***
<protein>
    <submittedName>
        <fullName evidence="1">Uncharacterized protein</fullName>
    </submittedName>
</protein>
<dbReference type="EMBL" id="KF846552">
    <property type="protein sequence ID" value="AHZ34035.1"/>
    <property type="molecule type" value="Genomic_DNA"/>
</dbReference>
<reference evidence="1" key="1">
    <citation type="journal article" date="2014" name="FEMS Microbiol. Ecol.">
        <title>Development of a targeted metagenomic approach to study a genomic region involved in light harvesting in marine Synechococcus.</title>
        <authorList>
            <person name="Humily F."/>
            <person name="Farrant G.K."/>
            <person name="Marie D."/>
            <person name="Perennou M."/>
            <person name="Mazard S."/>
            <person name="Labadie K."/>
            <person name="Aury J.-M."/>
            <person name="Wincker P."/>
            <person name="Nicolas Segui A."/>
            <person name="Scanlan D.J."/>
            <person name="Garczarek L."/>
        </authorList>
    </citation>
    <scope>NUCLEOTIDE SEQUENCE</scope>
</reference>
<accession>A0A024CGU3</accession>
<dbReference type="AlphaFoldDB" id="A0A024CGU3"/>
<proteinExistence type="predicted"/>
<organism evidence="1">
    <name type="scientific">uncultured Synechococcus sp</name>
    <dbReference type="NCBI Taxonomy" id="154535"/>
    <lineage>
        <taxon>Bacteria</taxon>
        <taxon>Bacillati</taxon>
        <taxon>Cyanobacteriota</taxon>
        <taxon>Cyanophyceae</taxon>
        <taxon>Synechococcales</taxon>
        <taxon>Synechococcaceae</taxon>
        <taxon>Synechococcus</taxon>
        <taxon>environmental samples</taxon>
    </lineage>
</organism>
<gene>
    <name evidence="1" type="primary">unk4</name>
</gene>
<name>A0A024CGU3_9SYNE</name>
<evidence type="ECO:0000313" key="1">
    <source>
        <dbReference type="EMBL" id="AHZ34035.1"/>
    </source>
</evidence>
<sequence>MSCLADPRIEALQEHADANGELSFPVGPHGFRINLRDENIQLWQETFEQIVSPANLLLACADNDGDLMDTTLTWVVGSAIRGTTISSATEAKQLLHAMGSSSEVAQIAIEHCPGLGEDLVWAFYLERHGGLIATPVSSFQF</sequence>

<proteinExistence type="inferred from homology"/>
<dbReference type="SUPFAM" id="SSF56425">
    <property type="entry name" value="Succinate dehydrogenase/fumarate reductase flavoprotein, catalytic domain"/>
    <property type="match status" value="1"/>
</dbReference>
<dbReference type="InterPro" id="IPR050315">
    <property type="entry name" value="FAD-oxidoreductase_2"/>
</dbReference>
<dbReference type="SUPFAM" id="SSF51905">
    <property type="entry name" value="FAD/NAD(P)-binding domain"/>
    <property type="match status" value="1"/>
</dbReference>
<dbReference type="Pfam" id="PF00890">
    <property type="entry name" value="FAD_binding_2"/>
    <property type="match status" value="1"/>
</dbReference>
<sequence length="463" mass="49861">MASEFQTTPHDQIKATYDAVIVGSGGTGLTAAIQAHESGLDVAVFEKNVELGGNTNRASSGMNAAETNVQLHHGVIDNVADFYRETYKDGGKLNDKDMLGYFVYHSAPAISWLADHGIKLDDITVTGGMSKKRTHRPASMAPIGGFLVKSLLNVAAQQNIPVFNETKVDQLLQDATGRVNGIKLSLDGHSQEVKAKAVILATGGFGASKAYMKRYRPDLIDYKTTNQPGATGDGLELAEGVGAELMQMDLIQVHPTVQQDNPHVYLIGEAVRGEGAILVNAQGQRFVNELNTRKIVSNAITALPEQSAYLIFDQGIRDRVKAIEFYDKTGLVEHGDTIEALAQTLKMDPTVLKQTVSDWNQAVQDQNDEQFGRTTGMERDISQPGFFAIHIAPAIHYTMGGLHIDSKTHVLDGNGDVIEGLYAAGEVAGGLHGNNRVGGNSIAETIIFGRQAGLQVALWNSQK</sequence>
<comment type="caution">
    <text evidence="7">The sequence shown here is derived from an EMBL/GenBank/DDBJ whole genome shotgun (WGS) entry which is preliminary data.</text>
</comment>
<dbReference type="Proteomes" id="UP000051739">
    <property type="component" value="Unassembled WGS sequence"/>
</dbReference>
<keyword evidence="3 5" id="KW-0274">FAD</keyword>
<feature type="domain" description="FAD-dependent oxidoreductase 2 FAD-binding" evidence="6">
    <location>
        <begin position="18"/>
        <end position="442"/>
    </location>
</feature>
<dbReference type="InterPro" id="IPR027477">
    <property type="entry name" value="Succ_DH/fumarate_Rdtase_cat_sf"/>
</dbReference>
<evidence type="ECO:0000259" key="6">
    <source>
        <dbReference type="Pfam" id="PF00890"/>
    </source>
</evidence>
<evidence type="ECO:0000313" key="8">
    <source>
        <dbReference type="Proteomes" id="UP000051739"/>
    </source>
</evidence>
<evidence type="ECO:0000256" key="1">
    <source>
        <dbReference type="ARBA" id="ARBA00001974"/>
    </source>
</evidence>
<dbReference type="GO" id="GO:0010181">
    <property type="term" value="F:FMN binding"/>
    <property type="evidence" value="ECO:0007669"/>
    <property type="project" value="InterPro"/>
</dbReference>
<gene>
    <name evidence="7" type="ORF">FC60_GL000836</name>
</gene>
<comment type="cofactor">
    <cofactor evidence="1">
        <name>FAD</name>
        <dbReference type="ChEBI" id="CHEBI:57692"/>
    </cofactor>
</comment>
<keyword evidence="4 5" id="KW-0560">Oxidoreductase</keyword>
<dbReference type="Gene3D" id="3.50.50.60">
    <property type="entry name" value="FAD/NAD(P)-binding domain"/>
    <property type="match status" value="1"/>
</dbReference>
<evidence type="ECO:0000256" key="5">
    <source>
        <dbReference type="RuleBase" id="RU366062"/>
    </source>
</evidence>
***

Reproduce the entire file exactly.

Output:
<protein>
    <submittedName>
        <fullName evidence="1">Uncharacterized protein</fullName>
    </submittedName>
</protein>
<dbReference type="EMBL" id="KF846552">
    <property type="protein sequence ID" value="AHZ34035.1"/>
    <property type="molecule type" value="Genomic_DNA"/>
</dbReference>
<reference evidence="1" key="1">
    <citation type="journal article" date="2014" name="FEMS Microbiol. Ecol.">
        <title>Development of a targeted metagenomic approach to study a genomic region involved in light harvesting in marine Synechococcus.</title>
        <authorList>
            <person name="Humily F."/>
            <person name="Farrant G.K."/>
            <person name="Marie D."/>
            <person name="Perennou M."/>
            <person name="Mazard S."/>
            <person name="Labadie K."/>
            <person name="Aury J.-M."/>
            <person name="Wincker P."/>
            <person name="Nicolas Segui A."/>
            <person name="Scanlan D.J."/>
            <person name="Garczarek L."/>
        </authorList>
    </citation>
    <scope>NUCLEOTIDE SEQUENCE</scope>
</reference>
<accession>A0A024CGU3</accession>
<dbReference type="AlphaFoldDB" id="A0A024CGU3"/>
<proteinExistence type="predicted"/>
<organism evidence="1">
    <name type="scientific">uncultured Synechococcus sp</name>
    <dbReference type="NCBI Taxonomy" id="154535"/>
    <lineage>
        <taxon>Bacteria</taxon>
        <taxon>Bacillati</taxon>
        <taxon>Cyanobacteriota</taxon>
        <taxon>Cyanophyceae</taxon>
        <taxon>Synechococcales</taxon>
        <taxon>Synechococcaceae</taxon>
        <taxon>Synechococcus</taxon>
        <taxon>environmental samples</taxon>
    </lineage>
</organism>
<gene>
    <name evidence="1" type="primary">unk4</name>
</gene>
<name>A0A024CGU3_9SYNE</name>
<evidence type="ECO:0000313" key="1">
    <source>
        <dbReference type="EMBL" id="AHZ34035.1"/>
    </source>
</evidence>
<sequence>MSCLADPRIEALQEHADANGELSFPVGPHGFRINLRDENIQLWQETFEQIVSPANLLLACADNDGDLMDTTLTWVVGSAIRGTTISSATEAKQLLHAMGSSSEVAQIAIEHCPGLGEDLVWAFYLERHGGLIATPVSSFQF</sequence>

<proteinExistence type="inferred from homology"/>
<dbReference type="SUPFAM" id="SSF56425">
    <property type="entry name" value="Succinate dehydrogenase/fumarate reductase flavoprotein, catalytic domain"/>
    <property type="match status" value="1"/>
</dbReference>
<dbReference type="InterPro" id="IPR050315">
    <property type="entry name" value="FAD-oxidoreductase_2"/>
</dbReference>
<dbReference type="SUPFAM" id="SSF51905">
    <property type="entry name" value="FAD/NAD(P)-binding domain"/>
    <property type="match status" value="1"/>
</dbReference>
<dbReference type="Pfam" id="PF00890">
    <property type="entry name" value="FAD_binding_2"/>
    <property type="match status" value="1"/>
</dbReference>
<sequence length="463" mass="49861">MASEFQTTPHDQIKATYDAVIVGSGGTGLTAAIQAHESGLDVAVFEKNVELGGNTNRASSGMNAAETNVQLHHGVIDNVADFYRETYKDGGKLNDKDMLGYFVYHSAPAISWLADHGIKLDDITVTGGMSKKRTHRPASMAPIGGFLVKSLLNVAAQQNIPVFNETKVDQLLQDATGRVNGIKLSLDGHSQEVKAKAVILATGGFGASKAYMKRYRPDLIDYKTTNQPGATGDGLELAEGVGAELMQMDLIQVHPTVQQDNPHVYLIGEAVRGEGAILVNAQGQRFVNELNTRKIVSNAITALPEQSAYLIFDQGIRDRVKAIEFYDKTGLVEHGDTIEALAQTLKMDPTVLKQTVSDWNQAVQDQNDEQFGRTTGMERDISQPGFFAIHIAPAIHYTMGGLHIDSKTHVLDGNGDVIEGLYAAGEVAGGLHGNNRVGGNSIAETIIFGRQAGLQVALWNSQK</sequence>
<comment type="caution">
    <text evidence="7">The sequence shown here is derived from an EMBL/GenBank/DDBJ whole genome shotgun (WGS) entry which is preliminary data.</text>
</comment>
<dbReference type="Proteomes" id="UP000051739">
    <property type="component" value="Unassembled WGS sequence"/>
</dbReference>
<keyword evidence="3 5" id="KW-0274">FAD</keyword>
<feature type="domain" description="FAD-dependent oxidoreductase 2 FAD-binding" evidence="6">
    <location>
        <begin position="18"/>
        <end position="442"/>
    </location>
</feature>
<dbReference type="InterPro" id="IPR027477">
    <property type="entry name" value="Succ_DH/fumarate_Rdtase_cat_sf"/>
</dbReference>
<evidence type="ECO:0000259" key="6">
    <source>
        <dbReference type="Pfam" id="PF00890"/>
    </source>
</evidence>
<evidence type="ECO:0000313" key="8">
    <source>
        <dbReference type="Proteomes" id="UP000051739"/>
    </source>
</evidence>
<evidence type="ECO:0000256" key="1">
    <source>
        <dbReference type="ARBA" id="ARBA00001974"/>
    </source>
</evidence>
<dbReference type="GO" id="GO:0010181">
    <property type="term" value="F:FMN binding"/>
    <property type="evidence" value="ECO:0007669"/>
    <property type="project" value="InterPro"/>
</dbReference>
<gene>
    <name evidence="7" type="ORF">FC60_GL000836</name>
</gene>
<comment type="cofactor">
    <cofactor evidence="1">
        <name>FAD</name>
        <dbReference type="ChEBI" id="CHEBI:57692"/>
    </cofactor>
</comment>
<keyword evidence="4 5" id="KW-0560">Oxidoreductase</keyword>
<dbReference type="Gene3D" id="3.50.50.60">
    <property type="entry name" value="FAD/NAD(P)-binding domain"/>
    <property type="match status" value="1"/>
</dbReference>
<evidence type="ECO:0000256" key="5">
    <source>
        <dbReference type="RuleBase" id="RU366062"/>
    </source>
</evidence>